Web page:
Oxford Reading Spree 2017: part 1!

Today, I went to Larkrise Primary School in Oxford to join others at the Oxford Reading Spree. It has been a wonderful day; spending time and sharing ideas with others who are passionate about reading has been a joy- and there was cake!

From the moment I arrived, everyone was so welcoming and friendly. Having managed to not get lost for once, I was there in good time and able to browse the amazing 'Roving Bookshop'- a real treasure trove of picture book delights. I bought some fabulous things which I look forward to sharing soon!

Once settled, the day began with Simon Smith sharing his passion for reading. He showed us books that had mattered to him growing up.

'Make sure you make books important!' was his message. There should be a 'no excuses' policy about reading to a class every day and teachers need to find things that fire children's enthusiasm and imagination. It was satisfying to hear someone saying things that I believe so passionately!

Next, Mary Myatt, making the case for demanding texts. She claims her research shows that children are 'crying out' for more challenge and must be exposed to more demanding reading material- 'we are a challenge seeking species.'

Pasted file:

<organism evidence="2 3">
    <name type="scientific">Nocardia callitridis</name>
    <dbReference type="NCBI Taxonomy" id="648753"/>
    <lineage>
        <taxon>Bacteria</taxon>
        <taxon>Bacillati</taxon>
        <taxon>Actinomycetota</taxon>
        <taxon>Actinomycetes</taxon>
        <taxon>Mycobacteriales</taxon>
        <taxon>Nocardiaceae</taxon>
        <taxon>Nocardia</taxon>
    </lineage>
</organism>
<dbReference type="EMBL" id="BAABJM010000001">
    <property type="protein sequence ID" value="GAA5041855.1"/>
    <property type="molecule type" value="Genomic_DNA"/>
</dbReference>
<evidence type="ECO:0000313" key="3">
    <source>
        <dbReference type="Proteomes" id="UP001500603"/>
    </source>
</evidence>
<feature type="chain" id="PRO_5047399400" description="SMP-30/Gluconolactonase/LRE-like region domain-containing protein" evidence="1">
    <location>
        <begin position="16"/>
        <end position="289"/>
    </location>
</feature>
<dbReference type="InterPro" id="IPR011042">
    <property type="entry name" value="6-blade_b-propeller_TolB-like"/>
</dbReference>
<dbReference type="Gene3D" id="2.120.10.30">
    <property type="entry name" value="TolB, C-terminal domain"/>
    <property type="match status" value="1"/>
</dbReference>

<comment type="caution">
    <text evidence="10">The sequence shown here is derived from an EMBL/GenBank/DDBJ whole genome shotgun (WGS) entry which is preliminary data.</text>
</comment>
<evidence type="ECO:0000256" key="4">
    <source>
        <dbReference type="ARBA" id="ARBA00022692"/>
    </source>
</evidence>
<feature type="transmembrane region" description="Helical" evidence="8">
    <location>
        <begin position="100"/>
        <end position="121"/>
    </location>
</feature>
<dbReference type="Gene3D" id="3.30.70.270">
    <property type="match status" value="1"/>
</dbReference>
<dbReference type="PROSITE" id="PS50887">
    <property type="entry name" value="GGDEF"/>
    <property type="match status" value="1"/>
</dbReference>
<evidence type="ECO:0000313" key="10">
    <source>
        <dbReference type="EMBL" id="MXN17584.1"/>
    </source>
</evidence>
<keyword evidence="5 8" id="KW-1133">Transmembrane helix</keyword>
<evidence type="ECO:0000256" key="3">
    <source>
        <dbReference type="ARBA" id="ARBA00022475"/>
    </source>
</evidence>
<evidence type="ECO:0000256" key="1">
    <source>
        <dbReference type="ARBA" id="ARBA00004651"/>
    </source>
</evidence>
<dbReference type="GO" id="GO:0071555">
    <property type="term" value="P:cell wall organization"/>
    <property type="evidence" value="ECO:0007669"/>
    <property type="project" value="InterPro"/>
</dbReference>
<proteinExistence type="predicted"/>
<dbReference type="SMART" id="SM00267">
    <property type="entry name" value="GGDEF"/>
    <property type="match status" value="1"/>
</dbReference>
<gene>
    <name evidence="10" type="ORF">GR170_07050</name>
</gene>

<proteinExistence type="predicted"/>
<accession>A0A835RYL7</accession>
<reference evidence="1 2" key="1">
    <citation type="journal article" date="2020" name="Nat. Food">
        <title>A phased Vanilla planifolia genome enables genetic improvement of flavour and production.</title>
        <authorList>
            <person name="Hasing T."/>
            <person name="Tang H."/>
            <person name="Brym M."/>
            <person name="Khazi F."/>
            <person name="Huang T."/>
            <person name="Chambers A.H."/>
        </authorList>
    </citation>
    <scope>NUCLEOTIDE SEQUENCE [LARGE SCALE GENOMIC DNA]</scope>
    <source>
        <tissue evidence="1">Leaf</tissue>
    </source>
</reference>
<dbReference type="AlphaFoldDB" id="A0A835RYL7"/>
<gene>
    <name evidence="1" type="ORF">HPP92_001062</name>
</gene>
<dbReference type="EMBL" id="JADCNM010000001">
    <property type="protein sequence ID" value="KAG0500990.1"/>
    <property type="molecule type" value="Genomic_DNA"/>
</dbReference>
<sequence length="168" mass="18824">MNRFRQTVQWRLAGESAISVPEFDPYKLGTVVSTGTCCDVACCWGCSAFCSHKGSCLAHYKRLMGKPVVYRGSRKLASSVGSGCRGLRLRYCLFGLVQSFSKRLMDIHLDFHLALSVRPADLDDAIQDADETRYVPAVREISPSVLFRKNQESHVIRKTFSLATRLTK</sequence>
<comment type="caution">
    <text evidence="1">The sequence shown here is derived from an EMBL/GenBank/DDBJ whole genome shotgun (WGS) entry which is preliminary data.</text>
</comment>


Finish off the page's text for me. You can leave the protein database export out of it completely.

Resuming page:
'Reading to children is a very efficient way of exposing them to complex vocabulary and the lexical complexity that can only come through reading.'  Mary talked about exploring etymology and the joy of language- something I feel very strongly about! 'Tell the children to pick a word they like the sound of ...'

Andrew Moffatt spoke about the 'No Outsider' approach and shared some wonderful examples of what this looks like in his school. Using a selection of carefully chosen picture books to open and encourage discussions, the children at his school are taught how wonderful it is to be different and how we should all respect each other. I believe most schools do this, but he certainly seems to have developed an approach that is highly successful! Inspiring stuff!

We then had an introduction to the picture book code with Mat Tobin. 'Picture books allow children space to think...Understanding of pictures can be above and beyond... Allow a landscape for language to blossom...'

Mat used 'Rosie's Walk' and 'Granpa' as examples of how the text and illustrations work together. He talked of finding 'new ways of exploring the secret dance between words and pictures'. He then looked at 'The Journey', exploring how the illustrations interact with the text and add clues to the story. Fascinating and inspiring, the session gave us all a lot to think about!

And all this was before lunch!  Part 2 tomorrow!